Article 3: Refund System

Paragraph 1: Both Governments would establish a refund system to administer the refund and assessment of tax as provided for by the agreement.

RSA VAT is destination based such as imports and domestic consumption is taxed while exports are free of tax; a direct export is free of tax whereas an indirect export is taxed with a refund mechanism to the person who paid the tax; harmonized tax laws, that is, same tax rate, currency valuation, tax design and administration, facilitate implementation of a tax refund system between governments.

The benefits included a harmonized common customs procedure; removes incentive to under declare imports and round trip goods; reduces the administrative burden on both tax authorities; no requirement for the VAT refund administrator (VRA); single less frequent payments to the tax authority.

A Memorandum of Understanding (MoU) between the tax authorities would be developed setting out operational procedure regarding: any matter that would facilitate or improve the operation of the refund system provided for in the agreement.

Where an importer had paid a lesser amount of tax in the export State in respect of a sale or a supply of goods that had been exported than the tax liability in the import state, the deficit shall be recovered from the importer by the tax authority in the import state.

Article 7: Resolution of Difficulties

The Competent authority shall endeavor to resolve by mutual agreement any difficulties or doubts arising as to the interpretation or application of this agreement. In order to reach agreement an oral exchange of opinions can take place directly between representatives of the tax authorities of the contracting states.

Article 5: Refund Procedures

Administered by each tax authority or by a Manager (Claims and Refund Manager); paid directly to the tax authority; no refund to the qualifying purchaser; instead would facilitate the refund directly to the tax authority.

Article 7: Resolution of Difficulties

The Competent authority shall endeavor to resolve y mutual agreement any difficulties or doubts arising as to the interpretation or application of this agreement. In order to reach agreement an oral exchange of opinions could take place directly between representatives of the tax authorities of the contracting states.

Article 8: Tax invoices

Original and valid tax invoices under RSA legislation.

Article 11: Obligations for RSA

Communicate appointment of the Manager; exchange information where non-compliance is suspected or detected; ensure Manager performs the necessary functions namely: tax invoice and claim verification, refund form/envelopes.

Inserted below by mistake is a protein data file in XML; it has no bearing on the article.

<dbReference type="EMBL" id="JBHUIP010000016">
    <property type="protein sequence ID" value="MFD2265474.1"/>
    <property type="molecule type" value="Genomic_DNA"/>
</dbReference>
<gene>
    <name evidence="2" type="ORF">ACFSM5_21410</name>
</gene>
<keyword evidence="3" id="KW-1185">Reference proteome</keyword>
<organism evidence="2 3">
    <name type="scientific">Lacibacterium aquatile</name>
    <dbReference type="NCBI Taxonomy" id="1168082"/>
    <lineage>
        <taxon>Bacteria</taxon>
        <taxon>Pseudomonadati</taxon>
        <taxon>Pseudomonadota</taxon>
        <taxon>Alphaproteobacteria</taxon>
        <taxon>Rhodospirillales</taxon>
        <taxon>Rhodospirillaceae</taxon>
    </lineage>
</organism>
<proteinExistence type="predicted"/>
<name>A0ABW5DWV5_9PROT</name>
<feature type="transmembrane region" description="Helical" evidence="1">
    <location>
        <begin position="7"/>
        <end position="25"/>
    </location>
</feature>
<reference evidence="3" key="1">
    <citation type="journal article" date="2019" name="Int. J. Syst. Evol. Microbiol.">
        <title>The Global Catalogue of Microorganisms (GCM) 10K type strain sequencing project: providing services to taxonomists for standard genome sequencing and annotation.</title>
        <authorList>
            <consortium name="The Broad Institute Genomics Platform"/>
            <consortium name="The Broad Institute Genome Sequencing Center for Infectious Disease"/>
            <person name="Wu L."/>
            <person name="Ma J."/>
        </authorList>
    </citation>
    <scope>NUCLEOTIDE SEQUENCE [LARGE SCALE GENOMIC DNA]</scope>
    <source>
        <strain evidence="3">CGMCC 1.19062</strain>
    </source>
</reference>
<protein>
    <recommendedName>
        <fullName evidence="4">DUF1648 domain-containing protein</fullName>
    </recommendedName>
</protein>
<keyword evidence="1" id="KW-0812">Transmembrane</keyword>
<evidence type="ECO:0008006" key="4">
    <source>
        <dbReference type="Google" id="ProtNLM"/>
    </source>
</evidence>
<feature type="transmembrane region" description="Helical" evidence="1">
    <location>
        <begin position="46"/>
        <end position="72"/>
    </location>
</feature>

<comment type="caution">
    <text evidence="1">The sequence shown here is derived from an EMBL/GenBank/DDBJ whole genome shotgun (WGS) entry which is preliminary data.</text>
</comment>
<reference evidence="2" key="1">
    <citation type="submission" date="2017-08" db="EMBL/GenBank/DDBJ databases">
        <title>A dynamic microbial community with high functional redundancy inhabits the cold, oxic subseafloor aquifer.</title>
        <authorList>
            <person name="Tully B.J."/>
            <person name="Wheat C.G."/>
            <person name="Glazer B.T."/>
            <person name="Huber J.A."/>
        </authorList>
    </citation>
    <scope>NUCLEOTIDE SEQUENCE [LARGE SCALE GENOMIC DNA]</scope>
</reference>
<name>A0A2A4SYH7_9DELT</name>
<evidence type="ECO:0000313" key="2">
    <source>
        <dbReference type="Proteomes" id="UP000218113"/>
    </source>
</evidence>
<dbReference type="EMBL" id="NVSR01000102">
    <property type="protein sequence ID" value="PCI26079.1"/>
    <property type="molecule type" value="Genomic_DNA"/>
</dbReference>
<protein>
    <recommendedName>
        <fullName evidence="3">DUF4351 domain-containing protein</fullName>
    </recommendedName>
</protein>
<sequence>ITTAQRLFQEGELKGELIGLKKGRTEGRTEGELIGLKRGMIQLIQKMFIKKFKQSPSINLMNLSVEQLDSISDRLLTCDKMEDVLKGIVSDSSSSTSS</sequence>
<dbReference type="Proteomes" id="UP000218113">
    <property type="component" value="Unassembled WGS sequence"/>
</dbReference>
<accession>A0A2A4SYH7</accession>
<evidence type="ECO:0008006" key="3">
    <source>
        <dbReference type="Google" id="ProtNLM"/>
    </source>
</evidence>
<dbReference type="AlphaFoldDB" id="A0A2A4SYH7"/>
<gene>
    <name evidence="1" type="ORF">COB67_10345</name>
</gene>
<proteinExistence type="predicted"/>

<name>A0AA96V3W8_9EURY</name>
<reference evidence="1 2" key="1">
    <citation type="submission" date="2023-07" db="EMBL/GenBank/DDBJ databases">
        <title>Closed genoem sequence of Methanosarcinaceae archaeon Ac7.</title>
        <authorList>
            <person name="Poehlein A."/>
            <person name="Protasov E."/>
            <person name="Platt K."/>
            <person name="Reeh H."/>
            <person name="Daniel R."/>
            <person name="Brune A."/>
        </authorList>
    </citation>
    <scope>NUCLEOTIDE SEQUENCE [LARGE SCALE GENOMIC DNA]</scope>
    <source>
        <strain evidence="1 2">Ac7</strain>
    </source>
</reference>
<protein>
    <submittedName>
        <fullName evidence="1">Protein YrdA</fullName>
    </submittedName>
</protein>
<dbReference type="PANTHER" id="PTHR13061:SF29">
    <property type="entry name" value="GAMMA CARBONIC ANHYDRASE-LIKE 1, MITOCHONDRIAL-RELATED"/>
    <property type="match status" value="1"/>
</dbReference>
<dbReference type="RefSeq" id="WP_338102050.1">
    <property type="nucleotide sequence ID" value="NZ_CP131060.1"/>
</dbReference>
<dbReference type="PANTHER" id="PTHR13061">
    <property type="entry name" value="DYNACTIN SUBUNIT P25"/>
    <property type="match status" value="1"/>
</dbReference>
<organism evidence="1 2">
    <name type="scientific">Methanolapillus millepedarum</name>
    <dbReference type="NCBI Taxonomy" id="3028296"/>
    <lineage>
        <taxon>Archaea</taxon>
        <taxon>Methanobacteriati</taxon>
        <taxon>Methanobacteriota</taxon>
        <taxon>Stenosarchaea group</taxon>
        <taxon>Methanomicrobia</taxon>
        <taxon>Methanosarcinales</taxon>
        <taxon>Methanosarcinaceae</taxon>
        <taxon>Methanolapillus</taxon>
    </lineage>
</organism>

Article 12: Obligations for SARS

Exchange information where non-compliance is suspected or detected; pay 100% of the RSA VAT directly to the tax authority; remittance of VAT refunds to be made on a weekly basis; offset rejected claims-against future refund claims.

Discussion

The Chairperson said the Select Committee of Finance considered for approval the report of the agreement between the Government of the Republic of South Africa and the Government of the Kingdom of Lesotho on mutual assistance and cooperation and the prevention of fiscal evasion with respect to value-added tax.

The Committee unanimously adopted the agreement.

Protocol amending the Agreement between the Republic of South Africa and the Republic of India for the avoidance of double taxation and the prevention fiscal evasion with respect to taxes on income.

Ms Oshna Mahoraj, Manager: SARS briefed the Committee on this subject. The amendments to the agreement became necessary in view of the global initiative to incorporate a comprehensive exchange of information Article in existing Double taxation agreements.

Article 25: Exchange of Information

The article was in line with the OECD/UN models and extends to taxes of every kind and description.

The article ensured that bank secrecy or the absence of a domestic tax interest can no longer be used to deny a request for exchange of information.

Full exchanges were authorized and included automatic exchanges.

Discussion

The Chairperson said the Committee had considered and proposed for adoption the Protocol amending the Agreement between the Republic of South Africa and the Republic of India for the avoidance of double taxation and the prevention fiscal evasion with respect to taxes on income.

The Committee unanimously agreed.

Protocol amending the Agreement between the Republic of South Africa and the Republic of Turkey for the avoidance of double taxation and the prevention fiscal evasion with respect to taxes on income.

Ms Oshna Mahoraj briefed the Committee on the above. The amendments to the agreement became necessary in view of the global initiative to incorporate a comprehensive exchange of information Article in existing Double taxation agreements.

Article 24: Exchange of Information

The article was in line with the OECD/UN models and extended to taxes of every kind and description.

The article ensured that bank secrecy or the absence of a domestic tax interest can no longer be used to deny a request for exchange of information.

Full exchanges were authorized and included automatic exchanges.

Discussion

The Chairperson said the Committee had considered and proposed for adoption the Protocol amending the Agreement between the Republic of South Africa and the Republic of Turkey for the avoidance of double taxation and the prevention fiscal evasion with respect to taxes on income.